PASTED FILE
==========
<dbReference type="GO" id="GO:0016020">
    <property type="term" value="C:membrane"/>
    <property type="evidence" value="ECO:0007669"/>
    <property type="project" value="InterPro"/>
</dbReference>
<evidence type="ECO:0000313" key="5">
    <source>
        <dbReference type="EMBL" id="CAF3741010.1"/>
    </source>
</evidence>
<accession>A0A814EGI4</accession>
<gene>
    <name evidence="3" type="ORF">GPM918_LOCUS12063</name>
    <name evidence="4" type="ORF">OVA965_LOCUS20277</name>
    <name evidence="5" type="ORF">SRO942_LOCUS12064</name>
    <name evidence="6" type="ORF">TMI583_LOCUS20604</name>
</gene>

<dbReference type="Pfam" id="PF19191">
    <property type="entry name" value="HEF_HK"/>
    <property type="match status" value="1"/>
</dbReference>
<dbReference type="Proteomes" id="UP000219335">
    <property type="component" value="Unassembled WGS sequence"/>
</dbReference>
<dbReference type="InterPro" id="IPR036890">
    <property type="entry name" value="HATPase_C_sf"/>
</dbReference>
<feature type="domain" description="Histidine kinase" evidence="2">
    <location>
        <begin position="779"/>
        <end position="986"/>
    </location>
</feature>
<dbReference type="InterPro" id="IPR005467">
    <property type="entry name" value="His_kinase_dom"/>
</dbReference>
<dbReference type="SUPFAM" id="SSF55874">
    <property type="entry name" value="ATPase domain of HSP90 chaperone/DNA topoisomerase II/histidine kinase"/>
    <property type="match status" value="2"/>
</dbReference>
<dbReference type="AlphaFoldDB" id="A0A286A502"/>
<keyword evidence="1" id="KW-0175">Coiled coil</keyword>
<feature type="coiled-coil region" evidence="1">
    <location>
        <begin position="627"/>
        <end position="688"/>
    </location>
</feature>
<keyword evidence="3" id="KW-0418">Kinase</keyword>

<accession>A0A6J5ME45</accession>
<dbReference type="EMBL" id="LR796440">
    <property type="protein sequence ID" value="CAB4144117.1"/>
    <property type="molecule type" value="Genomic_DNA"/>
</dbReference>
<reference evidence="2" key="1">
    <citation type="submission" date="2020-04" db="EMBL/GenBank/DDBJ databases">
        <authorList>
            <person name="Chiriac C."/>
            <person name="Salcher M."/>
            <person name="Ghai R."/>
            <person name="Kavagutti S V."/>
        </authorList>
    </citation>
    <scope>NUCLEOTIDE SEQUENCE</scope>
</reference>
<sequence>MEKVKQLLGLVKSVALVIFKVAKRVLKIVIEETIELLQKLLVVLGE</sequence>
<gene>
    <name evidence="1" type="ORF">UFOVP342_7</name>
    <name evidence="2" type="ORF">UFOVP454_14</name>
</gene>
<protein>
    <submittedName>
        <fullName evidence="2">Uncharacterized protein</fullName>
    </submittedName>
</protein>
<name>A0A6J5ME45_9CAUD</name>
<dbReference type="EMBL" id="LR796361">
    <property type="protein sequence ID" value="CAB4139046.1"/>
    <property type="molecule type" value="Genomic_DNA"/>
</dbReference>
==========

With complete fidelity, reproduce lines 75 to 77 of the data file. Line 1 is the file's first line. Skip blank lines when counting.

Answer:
</protein>
<name>A0A6J5ME45_9CAUD</name>
<dbReference type="EMBL" id="LR796361">